Marketing to kids can be tricky. It can also be exciting and fun. My favorite agency experience was working on VERB, a social marketing campaign from the U.S. Department of Health and Human Services’ Centers for Disease Control and Prevention (CDC) about getting tweens (kids 9-13 yeas old) physically active. It was a five-year campaign that had amazing results – we motivated millions of tweens to get moving and to do so with imagination and fun.

After the completion of the campaign I was asked to talk to a group of graduate students in the Integrated Marketing Communications program at Northwestern University. My blog is based on my notes from that time.


1. For Kids, By Kids

Kids are great at telling you what they like and what they don’t. Marketing to kids can be a challenge because they are fickle and their preferences continue to evolve. To drive relevance with kids it is important to develop marketing in alignment with them. For VERB we relied on a variety of ways to connect with kids prior to launching new programs. This was done via research, surveys, panels and focus groups. We also had an online community of 300-500 kids that we bounced ideas off.


2. Be Where the Kids Are

Go to where the kids are. This may mean working directly with kids or through influencers. As an integrated marketing campaign VERB had several channels beyond the typical paid and owned media space. We partnered with schools to bring physical activity programs to P.E. teachers across the U.S. VERB reached 6.5M tweens in schools within two years and won two industry awards including a Silver Reggie and Silver at Kidpower. VERB also partnered with national and local community-based organizations (CBOs) such as Boys & Girls Club and YMCA. Throughout the campaign we also had an mobile tour that made stops at schools, CBOs and other local events. VERB even tested a mobile texting campaign but we were a little ahead of the curve on that one! Our last marketing campaign was VERB Yellowball. It was a viral campaign that included distribution of over 200,000 balls, influencer outreach, school and CBO programs, cinema, paid media, digital, website, event and more. Yellowball won a Gold Lion. (Check out the VERB Yellowball case study video in my Portfolio/Accomplishments section.)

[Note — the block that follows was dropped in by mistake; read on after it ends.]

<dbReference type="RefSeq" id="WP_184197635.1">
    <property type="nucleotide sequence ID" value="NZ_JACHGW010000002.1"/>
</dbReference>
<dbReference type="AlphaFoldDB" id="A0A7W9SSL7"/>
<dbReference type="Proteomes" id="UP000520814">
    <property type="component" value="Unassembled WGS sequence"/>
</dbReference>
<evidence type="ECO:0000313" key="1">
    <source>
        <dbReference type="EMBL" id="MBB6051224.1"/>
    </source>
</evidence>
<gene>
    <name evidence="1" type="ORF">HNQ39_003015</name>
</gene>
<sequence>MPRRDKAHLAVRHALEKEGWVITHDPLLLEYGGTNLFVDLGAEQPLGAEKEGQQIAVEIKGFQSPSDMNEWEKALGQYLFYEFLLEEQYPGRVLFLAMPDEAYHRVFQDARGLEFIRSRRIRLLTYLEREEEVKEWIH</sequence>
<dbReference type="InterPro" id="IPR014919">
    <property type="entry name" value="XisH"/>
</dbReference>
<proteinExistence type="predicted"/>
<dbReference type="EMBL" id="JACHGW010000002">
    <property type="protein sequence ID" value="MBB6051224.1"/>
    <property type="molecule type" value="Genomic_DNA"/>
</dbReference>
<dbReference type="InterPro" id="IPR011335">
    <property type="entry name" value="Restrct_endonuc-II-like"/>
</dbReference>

3. Partnerships & Sponsorships, aka 1+1=3

Partnerships and sponsorships were another important channel to the VERB campaign. These allowed us to extend our reach, grow our reputation and created a mutually beneficial relationship. The type of partnerships varied from those with media companies that offered exposure in their print and digital platforms to participating in their existing events. We created partnerships with sports associations such as NFL to help promote 60 minutes of physical activity a day. NFL’s Play60 continues today far beyond the end of the VERB campaign in 2006.


4. Be Authentic & Flexible

There is no need to spin any messaging to kids – they may not be as sophisticated as adults but they catch on to those who aren’t authentic or real. It is best to be direct and straightforward but not completely dry. Having fun and a sense of play is helpful. You also need to be flexible and always relevant. This means refreshing your content and creative campaigns. Trends come and go and your brand needs to stay on top of this. A five-year campaign with the same creative and content just won’t work with this group.


5. What’s In It For Me?

We talked earlier about your messaging being simple and straightforward. It also needs to clearly deliver on what is in it for the kids. There is no time for them to interpret what you want. So tell them instead. VERB was about having fun being active. We provided game and activity ideas that allowed kids to make it their own. We asked, “What is your VERB?” Mine was dance, yours may be basketball, another was running. VERB gave kids bragging rights and yet also allowed for individuality. We used badging as a way to motivate kids whether it was collecting points online for minutes of play, to collecting rewards from the PE and CBO programs to winning swag from our media partners.


Photo: VERB Yellowball School Kit. 2006.